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Lawful Industrial Action (Minor Errors) Bill 2010
Fighting the anti-union laws
On 22 October, two days after the government announces its savage public spending cuts, left Labour MP John McDonnell's Lawful Industrial Action (Minor Errors) Bill has its second reading. The Bill aims to change the law to prevent the courts granting employers injunctions against strike action because of minor technical errors in industrial action ballots.
If allowed to fall, the government's axe to public spending will result in a devastation of public services. Tens of thousands of public sector workers will lose their jobs. Private sector workers will not be immune from the jobs cull. Those remaining in work face a management offensive against their terms and conditions.
Decisive in stopping the Con-Dem assault will be industrial action by public sector unions. Yet in their arsenal the bosses have a raft of anti-union laws introduced by Thatcher, which New Labour refused to repeal when they were in power.
In the past year several unions, including Unite and the RMT, have had strike action thwarted by the courts' application of a strict interpretation of the onerous balloting and notification procedures of the Trade Union and Labour Relations (Consolidation) Act 1992 (TULRCA). This is despite huge majorities in ballots.
Most notoriously on two occasions Unite members working for British Airways fell foul of the court's pro-big business bias. In December 2009 cabin crew voted for strike action by a margin of 92.5% on a ballot turnout of 80% of 12,000 workers. Scandalously the courts granted BA an injunction because a handful of members who voted had already accepted redundancy. And again in May this year BA initially successfully used the High Court to frustrate a strike of BA cabin staff, 80% of whom had voted for action. This was on the flimsy grounds that Unite had failed to comprehensively communicate that out of 9,282 ballots cast, eleven (0.1%) were spoiled. Unite had put the full result, including spoilt ballot papers, on its website and union notice boards. In both instances the claimed minor flaws made absolutely no difference to the ballot result. Although Unite's appeal against the ruling was upheld, this was not a harbinger of changed legal bias in favour of the unions.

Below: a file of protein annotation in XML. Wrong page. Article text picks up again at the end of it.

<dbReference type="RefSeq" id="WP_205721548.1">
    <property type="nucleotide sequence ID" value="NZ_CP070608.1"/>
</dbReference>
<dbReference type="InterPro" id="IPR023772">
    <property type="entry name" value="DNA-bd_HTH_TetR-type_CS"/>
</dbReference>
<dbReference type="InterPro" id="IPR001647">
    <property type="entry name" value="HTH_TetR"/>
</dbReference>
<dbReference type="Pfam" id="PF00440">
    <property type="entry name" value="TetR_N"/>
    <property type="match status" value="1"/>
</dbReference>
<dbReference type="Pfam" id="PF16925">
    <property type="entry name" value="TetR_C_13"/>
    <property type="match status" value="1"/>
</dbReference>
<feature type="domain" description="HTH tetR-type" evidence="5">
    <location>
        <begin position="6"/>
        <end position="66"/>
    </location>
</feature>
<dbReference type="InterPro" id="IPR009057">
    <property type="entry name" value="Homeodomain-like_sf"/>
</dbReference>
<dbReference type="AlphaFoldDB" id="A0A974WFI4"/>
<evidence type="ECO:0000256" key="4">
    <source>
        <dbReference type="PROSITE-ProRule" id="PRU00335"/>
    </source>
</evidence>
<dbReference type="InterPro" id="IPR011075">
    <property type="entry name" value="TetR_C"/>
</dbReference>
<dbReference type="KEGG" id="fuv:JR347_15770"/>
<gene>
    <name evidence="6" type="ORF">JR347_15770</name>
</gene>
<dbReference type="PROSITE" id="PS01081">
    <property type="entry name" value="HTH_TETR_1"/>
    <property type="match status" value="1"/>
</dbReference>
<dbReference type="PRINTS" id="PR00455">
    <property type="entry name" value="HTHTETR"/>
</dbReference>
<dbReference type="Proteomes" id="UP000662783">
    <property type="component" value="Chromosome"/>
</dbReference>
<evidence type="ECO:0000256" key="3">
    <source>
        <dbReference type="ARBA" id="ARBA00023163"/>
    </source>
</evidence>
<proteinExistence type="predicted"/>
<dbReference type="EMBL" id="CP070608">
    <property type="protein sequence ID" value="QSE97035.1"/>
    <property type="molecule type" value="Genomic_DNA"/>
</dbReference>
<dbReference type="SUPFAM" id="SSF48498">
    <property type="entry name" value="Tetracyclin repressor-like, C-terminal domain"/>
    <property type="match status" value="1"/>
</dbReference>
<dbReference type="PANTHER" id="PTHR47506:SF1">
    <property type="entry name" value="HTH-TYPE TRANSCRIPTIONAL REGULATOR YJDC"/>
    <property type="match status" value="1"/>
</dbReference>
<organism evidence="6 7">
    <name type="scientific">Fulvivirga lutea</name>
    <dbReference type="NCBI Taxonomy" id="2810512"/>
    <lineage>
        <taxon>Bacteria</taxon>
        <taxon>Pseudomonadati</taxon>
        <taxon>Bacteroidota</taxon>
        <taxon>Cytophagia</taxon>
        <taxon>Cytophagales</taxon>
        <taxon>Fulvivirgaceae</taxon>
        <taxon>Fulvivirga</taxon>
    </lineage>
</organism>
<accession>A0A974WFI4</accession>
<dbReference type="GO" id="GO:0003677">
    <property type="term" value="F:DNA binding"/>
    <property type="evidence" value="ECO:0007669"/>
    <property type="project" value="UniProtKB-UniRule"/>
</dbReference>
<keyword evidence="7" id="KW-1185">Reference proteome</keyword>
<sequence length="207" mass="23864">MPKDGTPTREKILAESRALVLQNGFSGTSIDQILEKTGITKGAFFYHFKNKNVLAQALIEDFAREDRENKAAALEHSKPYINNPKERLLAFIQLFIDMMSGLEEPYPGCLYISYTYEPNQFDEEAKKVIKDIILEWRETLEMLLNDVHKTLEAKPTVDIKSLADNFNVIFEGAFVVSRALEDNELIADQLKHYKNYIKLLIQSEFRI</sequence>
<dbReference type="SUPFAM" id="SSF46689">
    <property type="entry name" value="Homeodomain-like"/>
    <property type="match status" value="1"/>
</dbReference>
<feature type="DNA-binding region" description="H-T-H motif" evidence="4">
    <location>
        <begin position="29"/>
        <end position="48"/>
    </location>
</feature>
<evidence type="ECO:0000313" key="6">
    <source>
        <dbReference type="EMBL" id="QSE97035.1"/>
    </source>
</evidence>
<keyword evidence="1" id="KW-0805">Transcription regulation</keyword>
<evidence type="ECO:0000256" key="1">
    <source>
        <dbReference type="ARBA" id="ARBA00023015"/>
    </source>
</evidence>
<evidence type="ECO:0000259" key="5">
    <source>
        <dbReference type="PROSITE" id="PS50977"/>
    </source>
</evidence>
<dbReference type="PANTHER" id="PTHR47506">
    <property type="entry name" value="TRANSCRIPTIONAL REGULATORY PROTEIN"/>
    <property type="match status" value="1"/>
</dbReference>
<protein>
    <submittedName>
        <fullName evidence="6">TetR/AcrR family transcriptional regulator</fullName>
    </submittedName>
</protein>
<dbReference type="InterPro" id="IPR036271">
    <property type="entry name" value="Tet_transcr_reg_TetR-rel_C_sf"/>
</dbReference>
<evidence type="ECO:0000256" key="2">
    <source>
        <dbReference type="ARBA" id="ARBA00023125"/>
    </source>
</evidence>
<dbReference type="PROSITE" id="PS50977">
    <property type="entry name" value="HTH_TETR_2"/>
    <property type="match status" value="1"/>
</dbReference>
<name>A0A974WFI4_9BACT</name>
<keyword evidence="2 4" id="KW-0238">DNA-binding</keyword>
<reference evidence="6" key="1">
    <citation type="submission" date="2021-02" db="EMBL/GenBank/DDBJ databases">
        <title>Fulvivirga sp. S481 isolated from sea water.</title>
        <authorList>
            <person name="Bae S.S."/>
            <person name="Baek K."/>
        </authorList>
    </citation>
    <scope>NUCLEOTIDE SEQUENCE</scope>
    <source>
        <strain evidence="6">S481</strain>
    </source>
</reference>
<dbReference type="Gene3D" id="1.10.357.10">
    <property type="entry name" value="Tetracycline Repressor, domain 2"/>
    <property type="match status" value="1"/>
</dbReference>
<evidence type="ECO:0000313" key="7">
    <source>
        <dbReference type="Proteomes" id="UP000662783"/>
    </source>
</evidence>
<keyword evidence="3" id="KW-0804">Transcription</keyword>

Last year the Court of Appeal ruled in favour of Metrobus against Unite's 90% vote in favour of strike action, claiming that the 20 hours it took the union to notify the employers of the result did not comply with the legal requirement to notify 'as soon as reasonably practicable'. Furthermore, the union had failed to explain that the number of members to be balloted had been taken from its central computer. Again these 'defects' did not affect the overwhelming support for action.
Also last year EDF won a High Court injunction against the RMT on the grounds that the union's notice to EDF which described 65 members as engineers/technicians did not give their precise job description.
Section 232b of the TULRCA states that 'accidental' errors made 'on a scale unlikely to affect the result of the ballot' should be disregarded. However, as recent decisions have revealed, the courts have given an unfavourable interpretation of 'accidental' and declared that notices to employers are not included in the protection.
John McDonnell's Bill should be supported by all trade unionists. Its provisions state that all small accidental failures in ballots and notices, and minor errors in the information about the ballot result, will be disregarded; and the burden of proof will shift so that the evidence required will be that of 'substantial compliance'. At the same time the unions' sponsored MPs should put down a motion in parliament calling for the abolition of all the anti-trade union laws.
There is no right to strike under British law. Every industrial action is a breach of the employment contract leaving the union exposed to being sued for damages by the employer. Since 1906 there has been statutory protection from common law where industrial action was in contemplation of or furtherance to an industrial dispute. In the 1980s Thatcher limited the scope of this protection and enacted the additional hurdles of the complex balloting and notification procedures.
In the unlikely event that McDonnell's Bill reaches the statute books, the vast bulk of the anti-union laws will remain in place. The whole history of industrial relations law also shows that the courts are more than willing to interpret any law in the bosses' favour.
In fact workers now face further legal restrictions on their rights. Citing increased labour tensions, the employers' organisation the CBI is pushing for a tightening of the ballot rules so that a strike can only go ahead if a minimum of 40% of the balloted workforce supports it (in addition to a simple majority of those voting). In the past the Tories have proposed the removal of immunity for industrial action that has a disproportionate or excessive effect, which potentially could apply to all strike action.
Some unions are looking towards the European Court of Human Rights to provide a bit of legal protection, but recent decisions of the European Court of Justice have placed the economic interests of the bosses ahead of the 'disproportionate' effect of workers asserting their rights.
No trade unionist would lightly risk sequestration of a union's funds by recklessly ignoring the law. But in the months and years ahead big industrial battles loom. Where the bosses' anti-union laws are used to frustrate majority support for strike action, or where its provisions act as a shackle on workers taking unavoidable spontaneous or solidarity action, then in such circumstances the unions will have no choice but to support the 'unlawful' but justified action of their members.